In our “Conversations with Green Champions,” Rolland President Philip Rundle asks sustainability-minded organizations about their approach to environmental responsibility.
In the second part of a two-part interview, Teresa Ehman, P.Eng., Director, Environmental Affairs at Air Canada, Canada’s largest commercial airline, speaks about biofuels and sustainability reporting, and Joe Sorella, Manager, Corporate Services, covers sustainable purchasing.
The first interview was titled Air Canada is investing $10 billion in low emission aircraft.
What prompted Air Canada’s first biofuel flight?
TE: Biofuel, which has a low carbon footprint, was one part of what we called a ‘perfect flight’ from an environmental perspective, on an Airbus from Toronto to Mexico City in 2012.
To reduce fuel consumption, we optimized everything in terms of weight and performance. Installed lighter carpets and curtains. Replaced heavy cases for logbooks and manuals with iPads – something now done on all flights. Washed the aircraft to eliminate dirt that creates friction in flight. Washed engines.
We also worked with air traffic authorities in Canada, the U.S. and Mexico to fly the most direct route. Direct clearance to the runway for takeoff limited taxiing so we used less fuel.
The aircraft used a 50/50 mix of standard fuel and biofuel. All this resulted in 43 per cent reduction in carbon emissions compared to a standard flight on that route.
What is aviation biofuel?
TE: An existing feedstock, like used cooking oil or agricultural waste, is refined to create fuel that meets aircraft engineering certifications. Biofuel has a low carbon footprint because no hydrocarbons are extracted from the earth, so no net CO2 is added to the atmosphere.
What is the Civil Aviation Alternate Fuel Contrail and Emissions Research project?
TE: The National Research Council of Canada is testing a theory: Since biofuels have lower levels of particulate matter, jets using biofuels are less likely to produce contrails – the cloudy vapor that appear at high altitudes. This is important because research indicates that contrails have a global warming effect.
Air Canada’s role was to fly five commercial flights from Montréal to Toronto, using certified biofuel, in May 2017. Each flight was trailed by an NRC chase plane gathering data with emission testing equipment. It also gathered comparative data from conventional flights. NRC’s report is expected by early 2018.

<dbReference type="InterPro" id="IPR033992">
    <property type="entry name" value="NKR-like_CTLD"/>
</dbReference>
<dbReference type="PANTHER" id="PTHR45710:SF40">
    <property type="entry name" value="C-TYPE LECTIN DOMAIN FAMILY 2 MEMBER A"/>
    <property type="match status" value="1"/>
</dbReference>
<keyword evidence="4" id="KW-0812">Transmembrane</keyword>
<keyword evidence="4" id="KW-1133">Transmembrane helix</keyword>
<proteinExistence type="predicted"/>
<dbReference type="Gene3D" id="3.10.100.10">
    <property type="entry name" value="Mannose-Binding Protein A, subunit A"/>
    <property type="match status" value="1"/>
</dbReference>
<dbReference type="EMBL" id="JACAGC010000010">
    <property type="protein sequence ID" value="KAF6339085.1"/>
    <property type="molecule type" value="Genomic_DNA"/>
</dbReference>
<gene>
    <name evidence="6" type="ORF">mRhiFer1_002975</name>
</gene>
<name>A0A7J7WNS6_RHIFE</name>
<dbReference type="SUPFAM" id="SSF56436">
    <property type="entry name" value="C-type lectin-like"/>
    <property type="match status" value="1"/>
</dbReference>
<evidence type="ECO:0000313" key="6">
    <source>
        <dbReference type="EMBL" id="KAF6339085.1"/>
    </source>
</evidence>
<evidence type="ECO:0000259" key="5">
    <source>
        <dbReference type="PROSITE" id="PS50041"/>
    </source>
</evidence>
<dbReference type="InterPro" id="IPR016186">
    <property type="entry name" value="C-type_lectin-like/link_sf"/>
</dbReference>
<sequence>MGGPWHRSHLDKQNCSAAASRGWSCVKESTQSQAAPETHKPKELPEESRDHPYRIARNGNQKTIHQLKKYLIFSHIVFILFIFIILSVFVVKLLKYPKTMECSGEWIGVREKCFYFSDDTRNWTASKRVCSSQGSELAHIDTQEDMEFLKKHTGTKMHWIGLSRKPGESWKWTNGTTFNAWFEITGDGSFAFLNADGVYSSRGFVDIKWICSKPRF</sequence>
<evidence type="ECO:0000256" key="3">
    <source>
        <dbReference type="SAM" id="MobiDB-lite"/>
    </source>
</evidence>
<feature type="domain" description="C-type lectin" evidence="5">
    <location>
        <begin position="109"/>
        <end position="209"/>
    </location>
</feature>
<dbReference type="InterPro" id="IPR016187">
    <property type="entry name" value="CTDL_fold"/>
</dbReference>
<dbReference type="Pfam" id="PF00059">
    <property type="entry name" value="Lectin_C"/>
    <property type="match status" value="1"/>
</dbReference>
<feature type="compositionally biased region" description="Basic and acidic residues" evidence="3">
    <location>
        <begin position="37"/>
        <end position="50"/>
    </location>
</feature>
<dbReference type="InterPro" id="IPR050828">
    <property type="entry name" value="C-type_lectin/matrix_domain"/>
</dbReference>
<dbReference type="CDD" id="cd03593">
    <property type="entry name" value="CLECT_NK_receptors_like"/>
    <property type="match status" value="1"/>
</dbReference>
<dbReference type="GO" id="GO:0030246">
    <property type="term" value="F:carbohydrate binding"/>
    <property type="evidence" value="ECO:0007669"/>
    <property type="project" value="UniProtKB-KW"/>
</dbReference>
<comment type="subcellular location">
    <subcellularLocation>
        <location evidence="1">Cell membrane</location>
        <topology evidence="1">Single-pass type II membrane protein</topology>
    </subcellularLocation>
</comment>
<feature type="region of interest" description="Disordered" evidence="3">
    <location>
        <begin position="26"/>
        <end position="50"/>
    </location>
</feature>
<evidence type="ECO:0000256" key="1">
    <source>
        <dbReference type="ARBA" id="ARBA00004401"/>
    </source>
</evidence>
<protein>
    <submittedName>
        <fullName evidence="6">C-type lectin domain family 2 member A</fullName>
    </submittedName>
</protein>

The Jantzi Social Index, made up of 60 Canadian companies that meet ESG criteria, includes Air Canada. Do you face increasing ESG scrutiny from investors?
TE: More of a trickle than a flood. Our finance people typically get questions from a pension fund wanting to know more about our environmental, safety and governance practices. We don’t get the same close questioning as, say, a pipeline company.
Part of the drive for our Corporate Sustainability Report (CSR) was a request from a shareholder on what Air Canada was doing about impending climate change regulation. We have published a CSR for every year since 2011; it’s a comprehensive way to answer such questions.
Has publishing a CSR heightened Air Canada’s sustainability mindset?
TE: Two ways. The starting point for the CSR is a materiality survey where we ask stakeholders to rank sustainability subjects in terms of importance. Then we report on what matters most in terms of safety, the environment, employees and communities.
The report also gets people across Air Canada – marketing, sales, community investment, operations, you name it – talking about core sustainability issues and what they mean to the organization. It helps everyone be on the same page and learn about the issues.
As a paper manufacturer, we have to ask: What is the role of print communications at Air Canada?
JS: Print materials must deliver specific messages or information, and reinforce the visual impact of the Air Canada brand. The red on a brochure has to match the red of the Air Canada roundel, and the red of a wall in one of our buildings. Print quality is a must.
Do you have a sustainability checklist for paper?
JS: No, because paper is ever-evolving. The products change faster than our needs! We have broad requirements, like FSC® certification, and beyond that we rely on guidance from vendors. That way we draw on a library of products at the technological forefront.
Do you see Air Canada as a green champion?
TE: I do, and that extends to our industry with the global climate action plan.
JS: We are well on our way to becoming a green champion, and our CSR covers our progress. We print this report on Rolland Opaque, and it even lists the environmental savings this sustainable paper provides in terms of trees, water and waste.